‘Yet if it stands only a little while,’ said Huor, ‘then out of your house shall come the hopes of Elves and Men. This I say to you, lord, with the eyes of death: though we part here for ever, and I shall not look on your white walls again, from you and from me a new star shall arise. Farewell!’
* * *
Then Morgoth laughed, and he said: ‘Death you may yet crave of me as a boon.’ Then he took Húrin to the Haudh-en-Nirnaeth, and it was then new-built and the reek of death was upon it; and Morgoth sat Húrin upon its top and bade him look west towards Hithlum, and think of his wife and his son and other kin. ‘For they dwell now in my realm,’ said Morgoth, ‘and they are at my mercy.’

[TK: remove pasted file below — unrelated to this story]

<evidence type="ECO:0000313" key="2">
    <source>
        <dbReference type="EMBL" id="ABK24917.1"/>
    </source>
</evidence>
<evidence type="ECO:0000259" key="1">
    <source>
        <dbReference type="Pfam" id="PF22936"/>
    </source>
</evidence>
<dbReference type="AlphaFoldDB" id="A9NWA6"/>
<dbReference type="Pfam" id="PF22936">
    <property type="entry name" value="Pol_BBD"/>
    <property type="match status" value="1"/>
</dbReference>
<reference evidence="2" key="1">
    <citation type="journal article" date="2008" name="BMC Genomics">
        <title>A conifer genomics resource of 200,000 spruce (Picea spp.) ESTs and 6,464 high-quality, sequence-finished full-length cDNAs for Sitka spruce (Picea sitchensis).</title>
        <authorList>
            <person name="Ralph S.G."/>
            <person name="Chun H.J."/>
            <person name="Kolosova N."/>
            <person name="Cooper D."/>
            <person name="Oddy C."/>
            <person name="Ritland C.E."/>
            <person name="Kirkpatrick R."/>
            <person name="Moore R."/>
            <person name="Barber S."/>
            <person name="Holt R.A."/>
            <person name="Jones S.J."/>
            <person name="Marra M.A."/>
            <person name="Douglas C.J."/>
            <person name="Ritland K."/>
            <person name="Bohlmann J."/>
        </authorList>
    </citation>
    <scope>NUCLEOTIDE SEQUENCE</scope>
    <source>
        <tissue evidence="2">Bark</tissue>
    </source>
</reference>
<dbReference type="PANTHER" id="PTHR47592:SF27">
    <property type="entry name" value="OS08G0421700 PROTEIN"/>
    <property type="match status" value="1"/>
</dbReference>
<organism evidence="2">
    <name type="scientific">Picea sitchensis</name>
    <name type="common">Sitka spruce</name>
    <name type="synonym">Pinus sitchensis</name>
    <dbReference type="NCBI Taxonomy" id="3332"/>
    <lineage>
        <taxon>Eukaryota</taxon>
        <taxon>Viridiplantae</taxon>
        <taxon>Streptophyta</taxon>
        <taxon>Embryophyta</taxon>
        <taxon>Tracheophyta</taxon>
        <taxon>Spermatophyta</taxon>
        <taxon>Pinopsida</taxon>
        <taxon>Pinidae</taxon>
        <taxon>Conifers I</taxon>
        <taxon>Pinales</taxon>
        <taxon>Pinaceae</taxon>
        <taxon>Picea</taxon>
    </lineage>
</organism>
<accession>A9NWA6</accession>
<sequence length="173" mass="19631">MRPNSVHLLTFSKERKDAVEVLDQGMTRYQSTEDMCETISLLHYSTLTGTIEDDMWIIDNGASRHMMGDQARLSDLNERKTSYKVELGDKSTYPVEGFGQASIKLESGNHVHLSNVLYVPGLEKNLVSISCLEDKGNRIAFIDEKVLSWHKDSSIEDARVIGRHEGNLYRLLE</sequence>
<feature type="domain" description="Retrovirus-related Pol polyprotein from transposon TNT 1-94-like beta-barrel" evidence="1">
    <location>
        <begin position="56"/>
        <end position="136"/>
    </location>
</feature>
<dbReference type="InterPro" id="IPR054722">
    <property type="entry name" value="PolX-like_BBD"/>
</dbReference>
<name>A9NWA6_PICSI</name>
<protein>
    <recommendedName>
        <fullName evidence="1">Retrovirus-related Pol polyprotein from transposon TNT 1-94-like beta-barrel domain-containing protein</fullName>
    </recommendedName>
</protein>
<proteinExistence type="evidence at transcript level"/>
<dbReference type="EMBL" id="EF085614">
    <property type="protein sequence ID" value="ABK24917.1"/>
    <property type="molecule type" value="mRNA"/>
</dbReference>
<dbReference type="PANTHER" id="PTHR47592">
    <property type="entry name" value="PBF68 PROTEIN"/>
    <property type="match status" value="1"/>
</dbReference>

‘You have none,’ answered Húrin.
* * *
When the Easterlings first came into Dor-lómin he said to his mother: ‘When will my father come back, to cast out these ugly thieves? Why does he not come?’
Morwen answered: ‘I do not know. It may be that he was slain, or that he is held captive; or again it may be that he was driven far away, and cannot yet return through the foes that surround us.’
‘Then I think he is dead,’ said Túrin, and before his mother he restrained his tears; ‘for no one could keep him from coming back to help us, if he were alive.’
‘I do not think that either of those things are true, my son,’ said Morwen.
J.R.R. Tolkien – The Children Of Húrin